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Sunday, September 30, 2012

Reading list: Great by Choice

From the blurb: "Why do some companies thrive in uncertainty, even chaos, and others do not?"

Sounds an awful lot like the np arts orgs world, doesn't it? Why is it some theaters succeed, balancing budgets, retaining audiences, basking in critical acclaim? While others stumble along, maybe having a hit or two, always wondering if people can be paid, eventually shuttering rather than enduring more stress?

Collins doesn't set out to write about our world (unfortunately. Mr. Collins, if you ever do, please call me to be on your research team.) but his key findings--in all of his books--apply not only to the publicly traded for-profit corporations he studies but to the myriad sized and structured art centered, community building, nonprofit arts organizations we love.

The companies he looks at in GbC all have the same traits: their leaders have Level 5 ambition; they have empirical creativity AND fanatic discipline AND productive paranoia; they stick with a SMaC (Specific, Methodical, and Consistent) recipe; and manage their luck, both bad and good. I'm sure if we looked at our arts orgs, the ones that have survived turmoil and grown to greatness, we would find the same principles to be true.

The point I want to make here is how can we use these principles in our own organizations now that our world of funding and audiences, engagement and advocacy, has changed from a "build it and they will come" to "throw everything at the wall and see what sticks".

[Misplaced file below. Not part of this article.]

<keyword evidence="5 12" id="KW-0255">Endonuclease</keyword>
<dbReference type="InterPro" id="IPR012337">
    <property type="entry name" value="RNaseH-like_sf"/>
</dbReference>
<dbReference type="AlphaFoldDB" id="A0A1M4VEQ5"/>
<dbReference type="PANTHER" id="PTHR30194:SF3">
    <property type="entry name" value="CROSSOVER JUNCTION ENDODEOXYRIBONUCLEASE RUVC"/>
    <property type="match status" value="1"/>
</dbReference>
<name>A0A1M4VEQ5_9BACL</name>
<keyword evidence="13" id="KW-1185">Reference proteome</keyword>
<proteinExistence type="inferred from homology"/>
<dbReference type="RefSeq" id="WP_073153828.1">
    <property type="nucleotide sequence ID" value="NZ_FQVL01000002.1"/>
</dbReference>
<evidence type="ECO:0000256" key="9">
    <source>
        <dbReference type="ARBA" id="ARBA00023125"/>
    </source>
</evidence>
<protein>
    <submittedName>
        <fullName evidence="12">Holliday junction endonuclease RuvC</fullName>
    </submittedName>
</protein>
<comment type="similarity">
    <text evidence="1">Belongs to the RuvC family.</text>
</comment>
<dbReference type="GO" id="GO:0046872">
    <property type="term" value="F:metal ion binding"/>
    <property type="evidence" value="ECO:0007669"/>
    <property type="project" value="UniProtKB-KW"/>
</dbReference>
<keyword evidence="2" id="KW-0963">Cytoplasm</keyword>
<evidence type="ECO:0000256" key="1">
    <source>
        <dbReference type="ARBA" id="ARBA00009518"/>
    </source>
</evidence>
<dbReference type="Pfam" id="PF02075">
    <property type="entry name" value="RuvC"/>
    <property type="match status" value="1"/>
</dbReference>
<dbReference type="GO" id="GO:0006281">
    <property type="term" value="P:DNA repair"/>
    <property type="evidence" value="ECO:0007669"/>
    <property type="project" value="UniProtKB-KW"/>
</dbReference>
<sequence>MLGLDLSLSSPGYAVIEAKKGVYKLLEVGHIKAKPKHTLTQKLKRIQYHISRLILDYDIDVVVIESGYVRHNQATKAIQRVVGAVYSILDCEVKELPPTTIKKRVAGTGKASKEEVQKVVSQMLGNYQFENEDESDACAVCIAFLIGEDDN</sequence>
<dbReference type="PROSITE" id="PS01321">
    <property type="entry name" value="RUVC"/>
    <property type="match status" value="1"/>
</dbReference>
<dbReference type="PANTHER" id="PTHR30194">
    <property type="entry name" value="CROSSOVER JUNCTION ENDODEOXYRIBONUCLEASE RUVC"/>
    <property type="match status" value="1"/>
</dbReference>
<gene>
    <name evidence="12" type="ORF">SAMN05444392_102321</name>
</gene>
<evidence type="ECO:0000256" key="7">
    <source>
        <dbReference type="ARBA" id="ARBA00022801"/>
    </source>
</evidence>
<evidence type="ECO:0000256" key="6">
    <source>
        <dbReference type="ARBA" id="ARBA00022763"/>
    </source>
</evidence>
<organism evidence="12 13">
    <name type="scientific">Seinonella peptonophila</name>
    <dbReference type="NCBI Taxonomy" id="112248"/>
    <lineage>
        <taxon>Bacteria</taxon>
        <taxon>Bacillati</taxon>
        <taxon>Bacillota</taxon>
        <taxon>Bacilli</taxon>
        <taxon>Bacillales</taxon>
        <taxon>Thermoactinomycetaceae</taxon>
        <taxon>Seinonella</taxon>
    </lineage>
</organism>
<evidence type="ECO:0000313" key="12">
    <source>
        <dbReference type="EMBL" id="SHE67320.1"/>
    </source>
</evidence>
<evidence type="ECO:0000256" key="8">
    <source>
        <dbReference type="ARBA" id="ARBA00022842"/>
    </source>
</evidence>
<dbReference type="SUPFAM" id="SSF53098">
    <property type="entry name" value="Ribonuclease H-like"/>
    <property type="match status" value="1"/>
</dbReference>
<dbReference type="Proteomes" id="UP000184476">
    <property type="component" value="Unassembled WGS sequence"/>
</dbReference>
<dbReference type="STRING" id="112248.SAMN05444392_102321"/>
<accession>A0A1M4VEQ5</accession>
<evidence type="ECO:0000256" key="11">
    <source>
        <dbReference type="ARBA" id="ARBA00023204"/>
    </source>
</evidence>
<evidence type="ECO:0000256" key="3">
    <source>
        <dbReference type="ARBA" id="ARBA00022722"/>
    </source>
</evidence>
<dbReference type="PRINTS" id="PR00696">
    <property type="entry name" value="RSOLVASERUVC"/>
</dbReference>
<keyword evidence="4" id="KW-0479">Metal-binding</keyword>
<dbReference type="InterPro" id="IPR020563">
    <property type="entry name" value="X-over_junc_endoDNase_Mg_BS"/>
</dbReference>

To examine each point in turn would be a good blog series, but the one that strikes me as most interesting today is the SMaC recipe. For all our talk about adherence to mission statements and blind fanaticism to value propositions, we do not, as a rule, have a Specific, Methodical, and Consistent recipe for achieving our missions. This recipe should be based on both what works and should be repeated over and over again, what doesn't work and should never be done, and have built in what our success metrics are based on. There is room for amendments, but only with empirical evidence that such amendments are necessary and beneficial.

Each arts org will have a different recipe, certainly. My point is not to try to argue what those recipes should look like, but that each organization should have one. The leadership needs to sit down and hammer out what their SMaC recipe is, as they have seen produce results and differentiate themselves in the market. This is not doing strategic planning for the next 3-5 years of projects and presentations. This is not specific art, marketing, or development plans per se. This is a statement of what the organization will do methodically forever in order to achieve its goals (of course, there is a presupposition the org knows what those are).

In our time of trouble, of downsizing, right-sizing, cutbacks, and closures, figuring out how to consistently move forward means finding a business recipe and sticking to it.


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